The essentials The American Food and Drug Administration (FDA) has just given the go-ahead for aducanumab, a drug developed by Biogen to fight the progression of Alzheimer’s disease. In Toulouse, where the Gerontopole coordinated clinical studies at French and European level, the news was received with enthusiasm.
The news is very important in the fight against Alzheimer’s disease. The FDA has just approved a treatment that brings hope to millions of patients. Aducanumab, a monoclonal antibody made by the Biogen laboratory, would be the first in twenty years of research that could slow the progression of Alzheimer’s disease by acting on senile plaques (amyloid plaques) that gradually destroy the brain.
This approval, eagerly awaited by patient associations and many doctors, will not fail to generate comments. Because the story of aducanumab is not trivial. In the absence of relevant conclusions, the clinical studies were discontinued by Biogen in the medium term. However, upon closer analysis of the final phase of the study, where the doses given to the patients were higher, Biogen found surprising results that led to a marketing authorization application. The FDA has used an expedited process for this approval, but on condition that clinical studies continue to evaluate the drug’s benefits.
According to the pharmaceutical company Biogen, analysis of the first data had shown that aducanumab would reduce amyloid plaques, reduce cognitive decline by 23% compared to a placebo (measured by memory tests) and slow the loss of autonomy by “ 40%. Results that have so far never been achieved by numerous researches.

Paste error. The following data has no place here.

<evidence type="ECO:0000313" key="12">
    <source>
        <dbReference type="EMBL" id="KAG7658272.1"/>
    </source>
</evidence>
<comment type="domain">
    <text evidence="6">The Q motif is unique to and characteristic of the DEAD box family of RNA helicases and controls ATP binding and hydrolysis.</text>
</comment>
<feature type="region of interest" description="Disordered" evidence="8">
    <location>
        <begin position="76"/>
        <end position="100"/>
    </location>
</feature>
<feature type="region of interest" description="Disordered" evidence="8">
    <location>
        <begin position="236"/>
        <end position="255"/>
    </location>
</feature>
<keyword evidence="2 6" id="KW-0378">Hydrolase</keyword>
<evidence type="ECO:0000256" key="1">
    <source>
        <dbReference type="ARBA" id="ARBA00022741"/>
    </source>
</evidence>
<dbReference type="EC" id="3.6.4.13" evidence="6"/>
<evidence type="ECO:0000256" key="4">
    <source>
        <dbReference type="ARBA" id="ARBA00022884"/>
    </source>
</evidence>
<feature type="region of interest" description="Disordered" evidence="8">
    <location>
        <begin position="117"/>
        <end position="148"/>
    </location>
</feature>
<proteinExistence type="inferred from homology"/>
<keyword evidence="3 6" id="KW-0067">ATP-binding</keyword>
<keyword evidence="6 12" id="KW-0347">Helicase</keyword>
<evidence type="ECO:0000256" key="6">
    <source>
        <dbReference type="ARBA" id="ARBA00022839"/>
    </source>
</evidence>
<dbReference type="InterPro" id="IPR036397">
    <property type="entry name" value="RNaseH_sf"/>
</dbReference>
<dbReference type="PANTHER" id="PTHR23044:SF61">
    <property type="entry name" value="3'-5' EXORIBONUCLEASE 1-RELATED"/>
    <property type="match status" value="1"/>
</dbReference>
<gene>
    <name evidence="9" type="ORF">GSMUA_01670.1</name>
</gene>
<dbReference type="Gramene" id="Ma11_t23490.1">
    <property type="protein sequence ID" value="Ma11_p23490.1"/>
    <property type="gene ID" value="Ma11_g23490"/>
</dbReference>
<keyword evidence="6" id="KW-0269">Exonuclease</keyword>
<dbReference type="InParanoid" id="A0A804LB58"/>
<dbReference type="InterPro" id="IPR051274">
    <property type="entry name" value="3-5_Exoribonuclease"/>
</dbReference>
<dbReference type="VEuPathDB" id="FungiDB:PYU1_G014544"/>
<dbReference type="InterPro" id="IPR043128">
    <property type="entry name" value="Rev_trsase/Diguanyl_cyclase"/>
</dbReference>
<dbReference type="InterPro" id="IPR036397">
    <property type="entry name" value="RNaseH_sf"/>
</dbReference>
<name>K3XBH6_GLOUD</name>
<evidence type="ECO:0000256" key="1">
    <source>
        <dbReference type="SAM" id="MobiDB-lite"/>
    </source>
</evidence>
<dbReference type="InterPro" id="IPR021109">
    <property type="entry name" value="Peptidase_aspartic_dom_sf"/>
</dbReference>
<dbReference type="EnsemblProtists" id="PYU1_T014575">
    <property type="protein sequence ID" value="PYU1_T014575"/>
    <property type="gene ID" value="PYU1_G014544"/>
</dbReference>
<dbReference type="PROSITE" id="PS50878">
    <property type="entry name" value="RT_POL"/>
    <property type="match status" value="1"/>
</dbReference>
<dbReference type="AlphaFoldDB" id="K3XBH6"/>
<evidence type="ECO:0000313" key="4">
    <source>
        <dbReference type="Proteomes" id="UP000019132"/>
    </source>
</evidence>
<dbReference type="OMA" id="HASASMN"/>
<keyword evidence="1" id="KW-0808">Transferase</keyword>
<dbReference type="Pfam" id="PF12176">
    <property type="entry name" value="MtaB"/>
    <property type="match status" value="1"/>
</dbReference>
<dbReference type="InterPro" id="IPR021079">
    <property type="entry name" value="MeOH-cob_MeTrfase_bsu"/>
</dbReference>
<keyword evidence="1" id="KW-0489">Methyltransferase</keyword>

Not in Europe yet
The news was received with enthusiasm in Toulouse. Professor Bruno Vellas, geriatrician, member of the National Academy of Medicine and coordinator of the Gérontopole at Toulouse University Hospital, is not satisfied with the word “hope”. Toulouse teams coordinated the French and European parts of the clinical trials with thousands of patients around the world. Although it should take at least two years for aducanumab to be approved in Europe, treatment means the end of the long wait.
“This is the first drug aimed at slowing the progression of Alzheimer’s disease. So far we have only had treatments that improve symptoms and are no longer reimbursed in France. Aducanumab is effective in the mild stage of the disease, which means that we can finally offer something for young patients with early detection of Alzheimer’s disease. This development goes hand in hand with the imminent arrival of blood biomarkers for diagnosis. Research stalled for ten years, either we didn’t have the biomarkers, or the treated patients didn’t have amyloid plaques, or the dose wasn’t strong enough … Knowledge is advancing, other molecules are coming.
In the coming years we will have a cascade of positive studies to fight Alzheimer’s disease, ”said Professor Bruno Vellas.